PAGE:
Saturday, 16 July 2011

It has been a week of nausea fill days and sleepless nights. The six monthly check seems to come around so soon and it brings with it the angst of waiting for exam results multiplied a thousand times. Life starts to slow as I put things on hold not wanting to look ahead too optimistically, waiting to see if the outcome will curtail any immediate plans.

The sun beat down for the lunchtime walk up to the hospital. The routine is now well rehearsed. I have a slot booked with a consultant but must have blood taken first. You don't need to book for the blood letting you just turn up and at some point they'll take what they need and then sometime later will send it to the lab. The lab, in turn, also don't have you booked in so process it when they can fit it in around other more pressing demands.

The problem then is that if you turn up at your allotted time and only then get your blood taken, you miss your slot with the consultant. Resulting in a wait to fit into a slot between other appointments that can only happen once the lab have turned up with your results.

The natural way round this is of course to go really early to get bloods taken and take a leisurely walk to the consultant's office. This I have tried and even made time for a long lunch between the needle and the chat. This backfired with the lab assuming, given how early I was, that my bloods weren't for the Thursday clinic and put them aside whilst they got on with the stuff that came in later.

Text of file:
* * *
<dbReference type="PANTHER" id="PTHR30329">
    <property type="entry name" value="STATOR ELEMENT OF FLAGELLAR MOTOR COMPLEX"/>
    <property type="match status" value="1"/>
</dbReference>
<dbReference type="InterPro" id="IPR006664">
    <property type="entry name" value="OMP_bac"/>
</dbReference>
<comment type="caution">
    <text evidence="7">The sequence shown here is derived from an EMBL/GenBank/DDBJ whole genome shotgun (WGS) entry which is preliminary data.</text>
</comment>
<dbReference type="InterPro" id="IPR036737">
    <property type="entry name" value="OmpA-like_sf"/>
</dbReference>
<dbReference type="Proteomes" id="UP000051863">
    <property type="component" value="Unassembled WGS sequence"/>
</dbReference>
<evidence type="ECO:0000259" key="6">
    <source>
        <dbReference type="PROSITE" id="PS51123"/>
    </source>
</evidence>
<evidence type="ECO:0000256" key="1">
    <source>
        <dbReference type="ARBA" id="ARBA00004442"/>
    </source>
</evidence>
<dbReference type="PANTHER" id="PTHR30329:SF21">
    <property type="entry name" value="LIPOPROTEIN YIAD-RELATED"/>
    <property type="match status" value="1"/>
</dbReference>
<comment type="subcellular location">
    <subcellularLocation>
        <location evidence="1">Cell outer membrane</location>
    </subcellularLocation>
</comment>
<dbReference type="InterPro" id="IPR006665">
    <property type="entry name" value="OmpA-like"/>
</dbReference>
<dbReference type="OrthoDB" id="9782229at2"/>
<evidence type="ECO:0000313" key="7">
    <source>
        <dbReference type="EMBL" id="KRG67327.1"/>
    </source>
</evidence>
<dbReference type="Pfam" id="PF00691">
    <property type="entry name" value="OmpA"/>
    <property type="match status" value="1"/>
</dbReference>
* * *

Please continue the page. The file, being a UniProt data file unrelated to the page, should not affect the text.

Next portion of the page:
On that occasion I ended up being at the hospital for four hours. With Emma accompanying us this time so that was a wait we did not want to face and practice saw us time the blood taking and the arrival in the waiting room to perfection whilst fitting a sandwich in between.

Delighted by the box of well worn toys in the corner of the bright, airy waiting room Emma kept others amused with babbled talk of "car" and "book", as well as repeatedly feigning no interest in the stairs before then running at them to climb.

The waiting room was not as busy as usual, recent cancer treatments are either going very well or very badly, and I was seen bang on time.

Nervously we all made our way to the consultants office and pulled up some seats. The announcement was quick and delivered with a cheery smile. My bloods were good. Very good. As good as anyone without a history of Leukaemia could hope for.

The relief was astonishing and, pleasantries exchanged, we soon found ourselves back out in the sun phoning relatives and texting the news.

later the 'no drink on a school night' rule was abandoned just this once.

It is such an odd ritual to go through; the wait and the fear. Whilst Cladribine can offer some very long remissions there are those that relapse quite soon. In my mind I'm aiming for five years but it is an idle hope and something that I have no control over as far as I can tell.

The signs for now though are good. Perfect bloods and no symptoms. I'll keep eating well and pounding the treadmill if not to keep it at bay then at least to ensure when it does return I'm ready for the fight. in the meantime there is lots of stuff to plan.

1 comment:

  1. You have great strength. And you have to go a long way. I pray to God to help you in your recovery ans you get back to your loved ones soon